Long-time peacemaker Speciosa Wandira-Kazibwe: “It’s time women took the place of men at the peace table”
According to long-time peacemaker Speciosa Wandira-Kazibwe, from Uganda, resolving conflicts through negotiations requires compassion, patience, and the ability to listen and discuss. Women bring all of these qualities to the peace table, she says.
Harsh experiences during childhood and youth prompted Speciosa Wandira-Kazibwe to become interested in peace work. Following its independence in 1962, her homeland of Uganda was plunged into a spiral of violence that went on for decades. Hundreds of thousands of people lost their lives.
“Women, children and youth lost the most,” explains Wandira.
In the early 1990s Wandira’s efforts to promote peace in Africa took off when she became Vice-President of Uganda. She was the continent’s first woman to hold the position of vice-president. She also founded the African Women Committee on Peace and Development to mobilise women for peace.
Wandira is currently serving her second term as a member of the African Union’s Panel of the Wise. The panel is one the African Union’s main bodies for preventing and resolving conflicts. Wandira is also co-chair of the network of women peace mediators FemWise Africa. Since 2009, CMI has collaborated with the African Union on strengthening its peace mediation proficiency. We also support FemWise Africa.
Changed nature of conflicts underscores women’s role
Wandira says that it is high time that there’s space for women at peace tables. The nature of conflicts has altered and so the role of women is being highlighted too, she points out. Instead of frontline warfare between two states, conflicts have become intrastate in nature. They jeopardise such things as access by ordinary people to food and water, health, and jobs. This breakdown of human security most often impacts on women.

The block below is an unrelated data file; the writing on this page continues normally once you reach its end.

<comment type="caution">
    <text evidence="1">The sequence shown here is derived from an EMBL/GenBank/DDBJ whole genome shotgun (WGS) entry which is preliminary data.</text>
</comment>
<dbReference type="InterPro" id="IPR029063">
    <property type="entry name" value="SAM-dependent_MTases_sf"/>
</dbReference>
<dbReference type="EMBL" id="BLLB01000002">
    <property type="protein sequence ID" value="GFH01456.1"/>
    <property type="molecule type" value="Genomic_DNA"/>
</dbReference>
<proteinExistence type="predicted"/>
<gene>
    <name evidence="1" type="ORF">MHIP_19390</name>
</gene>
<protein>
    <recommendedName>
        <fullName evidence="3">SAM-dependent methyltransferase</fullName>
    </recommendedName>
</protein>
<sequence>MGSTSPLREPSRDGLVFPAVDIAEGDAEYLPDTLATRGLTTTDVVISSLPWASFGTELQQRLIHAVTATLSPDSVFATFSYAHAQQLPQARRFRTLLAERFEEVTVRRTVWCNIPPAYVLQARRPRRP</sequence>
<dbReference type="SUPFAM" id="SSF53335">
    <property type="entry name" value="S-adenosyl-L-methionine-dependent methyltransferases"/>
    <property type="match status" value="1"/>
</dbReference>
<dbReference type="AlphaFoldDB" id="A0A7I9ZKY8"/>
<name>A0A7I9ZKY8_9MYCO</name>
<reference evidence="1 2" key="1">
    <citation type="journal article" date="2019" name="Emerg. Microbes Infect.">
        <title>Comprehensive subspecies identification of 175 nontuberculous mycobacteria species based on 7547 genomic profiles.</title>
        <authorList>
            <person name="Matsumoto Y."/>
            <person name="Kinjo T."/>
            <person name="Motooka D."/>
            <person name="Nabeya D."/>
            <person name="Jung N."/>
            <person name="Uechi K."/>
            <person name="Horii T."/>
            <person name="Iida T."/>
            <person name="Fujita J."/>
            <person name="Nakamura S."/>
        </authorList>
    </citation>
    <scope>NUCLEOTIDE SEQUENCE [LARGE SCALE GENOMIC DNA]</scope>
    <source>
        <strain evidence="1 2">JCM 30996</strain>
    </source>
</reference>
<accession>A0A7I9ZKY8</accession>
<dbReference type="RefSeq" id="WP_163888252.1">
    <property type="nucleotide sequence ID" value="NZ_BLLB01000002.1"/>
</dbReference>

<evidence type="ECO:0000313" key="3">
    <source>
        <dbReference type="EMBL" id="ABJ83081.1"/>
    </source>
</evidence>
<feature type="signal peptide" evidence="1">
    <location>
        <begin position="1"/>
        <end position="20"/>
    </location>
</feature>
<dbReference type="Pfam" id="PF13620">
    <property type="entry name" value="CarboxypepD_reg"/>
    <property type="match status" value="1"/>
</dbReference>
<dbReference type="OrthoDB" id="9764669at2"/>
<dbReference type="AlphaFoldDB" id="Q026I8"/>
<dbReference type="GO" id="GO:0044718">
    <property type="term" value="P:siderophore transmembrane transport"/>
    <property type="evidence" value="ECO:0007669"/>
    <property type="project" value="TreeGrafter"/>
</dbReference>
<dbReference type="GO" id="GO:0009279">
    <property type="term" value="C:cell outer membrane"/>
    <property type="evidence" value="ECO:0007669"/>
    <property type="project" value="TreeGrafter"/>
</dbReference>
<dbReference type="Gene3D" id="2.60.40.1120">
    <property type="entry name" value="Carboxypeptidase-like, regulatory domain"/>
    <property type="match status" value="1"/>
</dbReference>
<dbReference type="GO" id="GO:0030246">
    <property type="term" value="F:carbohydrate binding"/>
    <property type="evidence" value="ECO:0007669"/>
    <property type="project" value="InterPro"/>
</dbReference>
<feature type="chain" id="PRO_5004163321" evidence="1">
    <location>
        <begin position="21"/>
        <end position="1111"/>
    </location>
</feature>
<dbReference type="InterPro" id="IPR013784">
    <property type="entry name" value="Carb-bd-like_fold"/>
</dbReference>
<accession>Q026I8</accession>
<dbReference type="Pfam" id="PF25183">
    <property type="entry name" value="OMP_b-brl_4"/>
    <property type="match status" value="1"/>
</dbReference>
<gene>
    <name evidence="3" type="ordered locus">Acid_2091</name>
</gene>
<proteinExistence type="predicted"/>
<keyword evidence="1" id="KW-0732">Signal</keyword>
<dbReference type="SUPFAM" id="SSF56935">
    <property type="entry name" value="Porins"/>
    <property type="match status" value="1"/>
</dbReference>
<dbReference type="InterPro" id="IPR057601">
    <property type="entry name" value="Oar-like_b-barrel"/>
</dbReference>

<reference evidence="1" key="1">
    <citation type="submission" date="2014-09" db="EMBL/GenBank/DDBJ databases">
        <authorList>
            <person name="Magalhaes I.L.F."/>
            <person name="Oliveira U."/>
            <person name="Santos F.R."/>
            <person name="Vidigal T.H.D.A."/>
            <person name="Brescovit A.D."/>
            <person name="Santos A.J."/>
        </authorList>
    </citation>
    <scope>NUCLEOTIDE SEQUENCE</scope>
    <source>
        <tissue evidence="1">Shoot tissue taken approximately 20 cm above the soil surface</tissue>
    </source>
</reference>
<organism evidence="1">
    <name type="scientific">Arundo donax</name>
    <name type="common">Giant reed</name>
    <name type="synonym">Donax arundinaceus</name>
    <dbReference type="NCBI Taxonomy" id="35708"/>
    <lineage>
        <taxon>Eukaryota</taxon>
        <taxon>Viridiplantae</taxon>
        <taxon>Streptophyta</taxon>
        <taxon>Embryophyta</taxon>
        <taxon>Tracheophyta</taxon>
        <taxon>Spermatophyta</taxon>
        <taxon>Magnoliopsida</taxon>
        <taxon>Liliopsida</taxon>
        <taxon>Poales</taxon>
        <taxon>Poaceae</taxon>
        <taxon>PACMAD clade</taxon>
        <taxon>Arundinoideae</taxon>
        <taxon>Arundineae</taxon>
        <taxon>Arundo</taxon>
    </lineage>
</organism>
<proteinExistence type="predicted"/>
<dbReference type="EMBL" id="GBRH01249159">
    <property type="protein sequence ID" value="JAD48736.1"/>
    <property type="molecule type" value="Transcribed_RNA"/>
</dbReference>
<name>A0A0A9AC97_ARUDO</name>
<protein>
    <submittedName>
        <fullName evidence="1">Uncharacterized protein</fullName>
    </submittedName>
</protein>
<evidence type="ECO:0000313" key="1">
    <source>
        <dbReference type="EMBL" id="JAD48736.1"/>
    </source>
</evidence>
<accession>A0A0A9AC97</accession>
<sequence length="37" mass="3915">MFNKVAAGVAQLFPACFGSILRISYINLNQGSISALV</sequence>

“You can’t stop present day conflicts using weapons, missiles and fighter planes. Peace can be won by negotiating so that everyone – men, women, youth and older people – are at the negotiating table. You have to understand what’s at stake; you have to have compassion, patience, and the ability to listen and to discuss. Women can bring all these things to the peace table.”
“Men have tried to resolve conflicts with poor results. It’s now time that women took their place at the peace table”, says Wandira.
She says that women’s participation in peace processes can be improved using various norms and legislation. Wandira also stresses the importance of education. Organisations such as CMI can help women get their voices heard at the peace table.
“Getting women to the peace table is not enough. In order to maximise the contribution of women, they must also have negotiating and peace building skills. CMI has an important role to play in teaching these skills”, says Wandira.